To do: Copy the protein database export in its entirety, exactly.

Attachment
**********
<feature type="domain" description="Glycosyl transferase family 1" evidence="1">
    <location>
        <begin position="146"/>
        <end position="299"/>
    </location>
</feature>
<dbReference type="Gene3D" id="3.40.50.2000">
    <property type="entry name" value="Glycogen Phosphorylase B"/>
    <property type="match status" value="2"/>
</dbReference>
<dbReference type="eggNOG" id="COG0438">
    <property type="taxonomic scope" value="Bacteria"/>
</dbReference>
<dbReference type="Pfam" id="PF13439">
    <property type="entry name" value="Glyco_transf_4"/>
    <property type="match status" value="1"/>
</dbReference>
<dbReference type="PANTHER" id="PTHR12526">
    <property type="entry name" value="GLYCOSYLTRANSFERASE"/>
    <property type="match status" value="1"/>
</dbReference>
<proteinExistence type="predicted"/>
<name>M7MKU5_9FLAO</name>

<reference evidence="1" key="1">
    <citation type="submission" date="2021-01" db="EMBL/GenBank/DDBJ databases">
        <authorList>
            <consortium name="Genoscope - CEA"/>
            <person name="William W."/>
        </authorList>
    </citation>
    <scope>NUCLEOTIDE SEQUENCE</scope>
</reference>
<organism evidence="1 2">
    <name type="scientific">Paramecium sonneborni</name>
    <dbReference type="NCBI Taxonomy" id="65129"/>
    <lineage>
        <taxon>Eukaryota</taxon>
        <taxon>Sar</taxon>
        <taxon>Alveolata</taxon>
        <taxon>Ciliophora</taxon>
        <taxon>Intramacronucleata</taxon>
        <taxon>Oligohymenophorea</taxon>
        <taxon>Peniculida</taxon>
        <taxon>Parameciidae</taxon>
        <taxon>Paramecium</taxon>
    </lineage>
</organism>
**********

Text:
<feature type="domain" description="Glycosyl transferase family 1" evidence="1">
    <location>
        <begin position="146"/>
        <end position="299"/>
    </location>
</feature>
<dbReference type="Gene3D" id="3.40.50.2000">
    <property type="entry name" value="Glycogen Phosphorylase B"/>
    <property type="match status" value="2"/>
</dbReference>
<dbReference type="eggNOG" id="COG0438">
    <property type="taxonomic scope" value="Bacteria"/>
</dbReference>
<dbReference type="Pfam" id="PF13439">
    <property type="entry name" value="Glyco_transf_4"/>
    <property type="match status" value="1"/>
</dbReference>
<dbReference type="PANTHER" id="PTHR12526">
    <property type="entry name" value="GLYCOSYLTRANSFERASE"/>
    <property type="match status" value="1"/>
</dbReference>
<proteinExistence type="predicted"/>
<name>M7MKU5_9FLAO</name>

<reference evidence="1" key="1">
    <citation type="submission" date="2021-01" db="EMBL/GenBank/DDBJ databases">
        <authorList>
            <consortium name="Genoscope - CEA"/>
            <person name="William W."/>
        </authorList>
    </citation>
    <scope>NUCLEOTIDE SEQUENCE</scope>
</reference>
<organism evidence="1 2">
    <name type="scientific">Paramecium sonneborni</name>
    <dbReference type="NCBI Taxonomy" id="65129"/>
    <lineage>
        <taxon>Eukaryota</taxon>
        <taxon>Sar</taxon>
        <taxon>Alveolata</taxon>
        <taxon>Ciliophora</taxon>
        <taxon>Intramacronucleata</taxon>
        <taxon>Oligohymenophorea</taxon>
        <taxon>Peniculida</taxon>
        <taxon>Parameciidae</taxon>
        <taxon>Paramecium</taxon>
    </lineage>
</organism>